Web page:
Learning styles of entry-level physiotherapy students

Hazel Mountford, Sue Jones, Beatrice Tucker

Research output: Contribution to journalArticlepeer-review

13 Citations (Scopus)


This research was conducted to identify the learning styles of Australian physiotherapy students. The subject sample consisted of 206 students from the entry-level physiotherapy programs (Bachelor of Science [Physiotherapy] and Master of Physiotherapy) at Curtin University of Technology. Subjects were recruited from the first and fourth year of the Bachelor of Science (BSc) (Physiotherapy) program and first and second year of the Master of Physiotherapy (MPhysio) program. Three subject groups included: (i) first-year BSc students, (ii) fourth-year BSc students, and (iii) MPhysio students. All subjects completed the Honey & Mumford Learning Style Questionnaire (LSQ) and were classified as having one or more learning styles. The most frequently preferred learning styles were Reflector (26%), followed by Reflector/Theorist (17.2%), then Activist (16.7%). There were no differences in the preferred learning style in the three groups, or between genders. Most physiotherapy students in the entry-level programs preferred a learning style in which they combine reviewing and thinking skills, rather than experiencing or planning skills. Based on the findings of this study, educators in entry-level programs need to develop learning experiences that will enhance students' experiencing and planning skills.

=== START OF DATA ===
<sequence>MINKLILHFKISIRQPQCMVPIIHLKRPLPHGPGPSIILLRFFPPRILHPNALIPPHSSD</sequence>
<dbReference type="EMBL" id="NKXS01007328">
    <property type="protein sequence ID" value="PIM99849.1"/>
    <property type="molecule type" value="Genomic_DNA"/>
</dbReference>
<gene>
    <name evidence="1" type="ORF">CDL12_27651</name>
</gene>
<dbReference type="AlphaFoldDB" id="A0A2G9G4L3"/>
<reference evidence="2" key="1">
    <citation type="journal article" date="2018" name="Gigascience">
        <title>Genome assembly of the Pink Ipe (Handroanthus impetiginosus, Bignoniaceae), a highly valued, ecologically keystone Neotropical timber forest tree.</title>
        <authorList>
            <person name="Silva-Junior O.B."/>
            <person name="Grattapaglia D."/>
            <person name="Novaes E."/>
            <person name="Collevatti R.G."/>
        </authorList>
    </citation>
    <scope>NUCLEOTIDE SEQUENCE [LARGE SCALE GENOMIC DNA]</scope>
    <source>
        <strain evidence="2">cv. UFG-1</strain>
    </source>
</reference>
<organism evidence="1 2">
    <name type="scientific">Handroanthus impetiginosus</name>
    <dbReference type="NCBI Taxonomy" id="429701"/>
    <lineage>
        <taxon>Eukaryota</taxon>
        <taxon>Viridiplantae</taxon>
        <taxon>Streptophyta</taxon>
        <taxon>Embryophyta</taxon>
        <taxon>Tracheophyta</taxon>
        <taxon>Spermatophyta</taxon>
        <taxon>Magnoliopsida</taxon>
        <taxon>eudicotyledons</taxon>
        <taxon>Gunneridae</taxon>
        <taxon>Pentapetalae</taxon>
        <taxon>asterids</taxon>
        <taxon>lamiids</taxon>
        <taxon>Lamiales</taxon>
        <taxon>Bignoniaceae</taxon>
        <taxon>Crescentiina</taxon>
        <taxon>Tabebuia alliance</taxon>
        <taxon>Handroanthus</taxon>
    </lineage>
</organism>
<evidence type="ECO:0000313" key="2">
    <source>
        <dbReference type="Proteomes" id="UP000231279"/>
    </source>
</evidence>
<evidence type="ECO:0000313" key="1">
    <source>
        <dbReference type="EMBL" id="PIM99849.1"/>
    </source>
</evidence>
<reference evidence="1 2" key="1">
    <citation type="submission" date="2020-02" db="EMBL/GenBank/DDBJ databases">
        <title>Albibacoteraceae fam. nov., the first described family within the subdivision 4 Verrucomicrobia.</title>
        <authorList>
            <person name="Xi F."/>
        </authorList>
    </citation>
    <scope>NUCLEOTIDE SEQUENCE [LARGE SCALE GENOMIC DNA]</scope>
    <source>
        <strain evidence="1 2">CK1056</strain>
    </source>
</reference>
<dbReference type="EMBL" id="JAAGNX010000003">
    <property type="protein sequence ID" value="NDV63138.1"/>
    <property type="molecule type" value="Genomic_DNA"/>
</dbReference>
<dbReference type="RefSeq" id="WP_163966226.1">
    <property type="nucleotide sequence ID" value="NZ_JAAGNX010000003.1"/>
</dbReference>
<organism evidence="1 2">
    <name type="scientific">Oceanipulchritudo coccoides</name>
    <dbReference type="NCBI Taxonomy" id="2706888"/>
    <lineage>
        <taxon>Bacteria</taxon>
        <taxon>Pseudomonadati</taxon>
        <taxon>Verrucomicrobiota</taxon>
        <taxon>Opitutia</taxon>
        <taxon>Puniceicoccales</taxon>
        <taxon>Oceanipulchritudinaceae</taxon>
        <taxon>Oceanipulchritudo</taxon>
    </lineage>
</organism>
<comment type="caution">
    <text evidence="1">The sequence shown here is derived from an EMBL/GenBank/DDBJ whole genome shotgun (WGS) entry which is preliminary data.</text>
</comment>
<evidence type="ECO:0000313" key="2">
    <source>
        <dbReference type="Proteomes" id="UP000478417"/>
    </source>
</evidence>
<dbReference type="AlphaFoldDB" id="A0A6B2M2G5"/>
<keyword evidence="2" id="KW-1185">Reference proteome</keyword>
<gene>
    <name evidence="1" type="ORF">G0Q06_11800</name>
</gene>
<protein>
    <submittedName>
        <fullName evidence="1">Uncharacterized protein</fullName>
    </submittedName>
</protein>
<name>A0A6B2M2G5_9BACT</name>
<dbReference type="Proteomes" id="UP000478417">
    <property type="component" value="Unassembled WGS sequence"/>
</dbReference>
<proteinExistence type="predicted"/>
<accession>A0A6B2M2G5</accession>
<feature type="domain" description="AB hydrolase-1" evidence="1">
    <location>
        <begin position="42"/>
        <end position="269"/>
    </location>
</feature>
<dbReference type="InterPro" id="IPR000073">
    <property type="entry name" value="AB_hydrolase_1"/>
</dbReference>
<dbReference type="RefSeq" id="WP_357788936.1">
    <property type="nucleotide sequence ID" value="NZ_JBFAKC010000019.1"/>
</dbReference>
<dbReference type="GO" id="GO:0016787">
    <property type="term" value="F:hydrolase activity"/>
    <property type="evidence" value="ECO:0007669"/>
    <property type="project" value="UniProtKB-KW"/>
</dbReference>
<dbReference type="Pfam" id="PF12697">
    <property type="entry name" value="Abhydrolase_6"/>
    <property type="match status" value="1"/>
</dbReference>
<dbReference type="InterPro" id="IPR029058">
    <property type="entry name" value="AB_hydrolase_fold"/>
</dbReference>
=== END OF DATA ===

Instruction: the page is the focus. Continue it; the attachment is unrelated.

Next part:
Original languageEnglish
Pages (from-to)128-136
Number of pages9
JournalAdvances in Physiotherapy
Issue number3
Publication statusPublished - 1 Sept 2006
Externally publishedYes


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